Messing around on the web one night last week I went down a reminiscing rabbit hole that took me to the terminal based email client “Pine”. My mind conjured up fond memories from the late '90s of the winding route to the computer room at Van Mildert College in Durham University – left past the high table in the dining room, along a narrow corridor, before queuing up to go down a few steps on the right for my time to surf the fledgling internet with Netscape, or access my email via Pine instead.
The software I use for writing markdown blog posts on my computer, Typora, has moved from its beta testing phase into a commercial offering. Whereas it was free before, it now needs a licence, enabling the user to download it on three separate devices. This gave me pause, as I hadn't twigged it was a testing phase piece of software when I originally downloaded it – or maybe this was something I quickly glossed over... it's hard to remember now!
Forty-four today. As is my custom since moving back from the States (and my annual leave therefore increasing), I'm taking the day off. In the before-times pre-COVID, I liked to pop into town, mooch around and find a quiet pub to have an interesting beer or two and contemplate the world. A few years ago I even got a small tattoo on my birthday (a maple leaf just above and behind by my inside right ankle, matching my Canadian wife's one). This year I pulled on my trainers and went for a run for the first time in six months.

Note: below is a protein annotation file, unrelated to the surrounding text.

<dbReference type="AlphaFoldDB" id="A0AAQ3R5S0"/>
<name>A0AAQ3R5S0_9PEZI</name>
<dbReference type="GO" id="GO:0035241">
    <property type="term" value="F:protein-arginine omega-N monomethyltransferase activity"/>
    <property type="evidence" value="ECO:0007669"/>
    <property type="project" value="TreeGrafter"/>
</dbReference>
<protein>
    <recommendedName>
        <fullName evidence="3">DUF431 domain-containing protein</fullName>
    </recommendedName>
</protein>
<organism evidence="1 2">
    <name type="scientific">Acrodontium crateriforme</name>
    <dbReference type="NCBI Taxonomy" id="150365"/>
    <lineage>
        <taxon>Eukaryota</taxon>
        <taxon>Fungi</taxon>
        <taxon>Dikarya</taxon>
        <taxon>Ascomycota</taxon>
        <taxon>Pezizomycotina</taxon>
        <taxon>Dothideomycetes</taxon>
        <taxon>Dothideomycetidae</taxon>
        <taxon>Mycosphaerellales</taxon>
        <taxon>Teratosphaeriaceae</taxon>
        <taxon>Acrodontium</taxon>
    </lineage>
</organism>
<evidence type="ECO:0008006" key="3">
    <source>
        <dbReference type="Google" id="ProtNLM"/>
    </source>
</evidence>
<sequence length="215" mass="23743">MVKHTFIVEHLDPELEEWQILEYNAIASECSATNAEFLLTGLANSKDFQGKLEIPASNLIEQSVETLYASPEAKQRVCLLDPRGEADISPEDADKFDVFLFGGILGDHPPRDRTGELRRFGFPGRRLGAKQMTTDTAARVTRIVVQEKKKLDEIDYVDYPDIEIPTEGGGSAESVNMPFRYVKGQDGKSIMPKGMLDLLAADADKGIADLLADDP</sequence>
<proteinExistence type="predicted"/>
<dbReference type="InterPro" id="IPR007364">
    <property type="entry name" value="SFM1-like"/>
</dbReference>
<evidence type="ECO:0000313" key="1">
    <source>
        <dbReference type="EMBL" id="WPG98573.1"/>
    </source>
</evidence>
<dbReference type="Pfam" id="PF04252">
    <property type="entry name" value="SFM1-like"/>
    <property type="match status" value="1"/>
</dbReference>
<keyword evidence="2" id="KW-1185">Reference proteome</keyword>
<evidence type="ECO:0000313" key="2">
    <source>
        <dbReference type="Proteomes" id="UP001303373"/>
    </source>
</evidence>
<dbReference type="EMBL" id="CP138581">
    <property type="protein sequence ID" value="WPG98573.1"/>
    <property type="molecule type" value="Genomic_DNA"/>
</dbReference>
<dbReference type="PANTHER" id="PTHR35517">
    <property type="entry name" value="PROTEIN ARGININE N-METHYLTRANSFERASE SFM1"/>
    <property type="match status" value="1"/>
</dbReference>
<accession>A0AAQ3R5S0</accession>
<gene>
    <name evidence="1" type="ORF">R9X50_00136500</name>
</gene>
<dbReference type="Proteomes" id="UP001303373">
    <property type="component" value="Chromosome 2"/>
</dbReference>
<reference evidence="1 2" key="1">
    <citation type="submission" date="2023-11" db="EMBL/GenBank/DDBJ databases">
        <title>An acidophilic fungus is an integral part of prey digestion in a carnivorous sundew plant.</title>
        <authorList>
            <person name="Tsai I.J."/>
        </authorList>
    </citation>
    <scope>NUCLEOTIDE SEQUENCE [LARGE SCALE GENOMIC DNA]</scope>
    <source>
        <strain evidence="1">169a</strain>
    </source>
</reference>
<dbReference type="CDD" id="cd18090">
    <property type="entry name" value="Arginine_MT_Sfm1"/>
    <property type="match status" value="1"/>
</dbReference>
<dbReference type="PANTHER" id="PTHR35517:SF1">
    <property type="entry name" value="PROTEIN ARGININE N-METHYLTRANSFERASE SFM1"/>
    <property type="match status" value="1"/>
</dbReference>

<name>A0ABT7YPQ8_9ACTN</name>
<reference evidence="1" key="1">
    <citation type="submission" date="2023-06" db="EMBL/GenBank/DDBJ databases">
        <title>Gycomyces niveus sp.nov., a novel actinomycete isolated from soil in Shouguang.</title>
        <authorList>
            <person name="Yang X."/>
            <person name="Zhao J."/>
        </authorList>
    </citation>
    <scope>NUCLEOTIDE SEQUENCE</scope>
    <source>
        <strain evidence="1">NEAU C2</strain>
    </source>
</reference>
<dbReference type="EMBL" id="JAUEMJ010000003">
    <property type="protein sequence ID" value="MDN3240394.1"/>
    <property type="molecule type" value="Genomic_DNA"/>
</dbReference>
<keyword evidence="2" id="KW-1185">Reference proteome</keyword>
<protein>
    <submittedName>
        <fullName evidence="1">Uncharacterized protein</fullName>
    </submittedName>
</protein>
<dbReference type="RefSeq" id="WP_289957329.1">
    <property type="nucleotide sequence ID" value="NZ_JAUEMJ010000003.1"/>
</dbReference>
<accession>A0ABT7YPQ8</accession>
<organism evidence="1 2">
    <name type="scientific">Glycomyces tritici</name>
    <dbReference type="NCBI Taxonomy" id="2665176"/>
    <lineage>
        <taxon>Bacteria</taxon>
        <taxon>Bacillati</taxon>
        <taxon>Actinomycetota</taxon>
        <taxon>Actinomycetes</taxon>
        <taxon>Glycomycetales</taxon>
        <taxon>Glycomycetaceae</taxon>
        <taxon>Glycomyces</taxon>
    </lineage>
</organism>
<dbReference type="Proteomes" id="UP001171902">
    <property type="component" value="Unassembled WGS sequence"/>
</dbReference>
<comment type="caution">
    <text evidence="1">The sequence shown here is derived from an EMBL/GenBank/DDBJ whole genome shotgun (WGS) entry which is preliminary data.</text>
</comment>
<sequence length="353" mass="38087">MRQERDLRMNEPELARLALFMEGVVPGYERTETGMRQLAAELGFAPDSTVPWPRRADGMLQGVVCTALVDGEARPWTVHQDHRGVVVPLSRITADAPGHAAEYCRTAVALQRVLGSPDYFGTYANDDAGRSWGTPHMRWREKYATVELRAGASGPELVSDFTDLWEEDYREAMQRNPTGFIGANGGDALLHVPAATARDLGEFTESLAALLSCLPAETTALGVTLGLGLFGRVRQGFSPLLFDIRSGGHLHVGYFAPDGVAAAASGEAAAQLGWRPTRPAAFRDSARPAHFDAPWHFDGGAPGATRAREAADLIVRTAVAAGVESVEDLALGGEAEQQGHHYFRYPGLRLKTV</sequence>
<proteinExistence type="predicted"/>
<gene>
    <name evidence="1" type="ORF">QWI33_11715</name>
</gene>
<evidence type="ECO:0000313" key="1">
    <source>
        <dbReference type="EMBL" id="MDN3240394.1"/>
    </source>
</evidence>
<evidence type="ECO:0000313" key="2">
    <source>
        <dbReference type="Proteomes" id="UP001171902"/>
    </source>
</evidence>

[Started 05-Jan] The Christmas tree still sits in the corner of the living room, diagonally across from me as I sit here on the couch typing away. Waiting for the twelfth day of Christmas to end, its cheerful red, green, blue and yellow lights shine out across the room, matched by the lights in the bay window that greet passers by on the street.
I thought I had a fairly robust immune system, resistant to many of the seasonal colds that go around... and then my little girl went to nursery. In the last 9 months I must have had more colds and sick days than the previous 9 years. OK, that might be hyperbole but it sure feels that way – and don't get me started on the weekend of fun we had with Norovirus!
Following on from my last post on “Sustainability in tech”, and spurred by a recent circular economy podcast I listened to, I've been thinking about new environmentally-conscious economic models of production and consumption, and the trade-offs that come with them.
I recently came across the company Framework, whose USP is a fully repairable laptop. Shouldn't seem revolutionary but somehow it is in this age of planned obsolescence and glued/welded components. Reminds me a little of Fairphone, who are also trying to disrupt tech hardware with their emphasis on ethical sustainable supply chains and modular, replaceable components.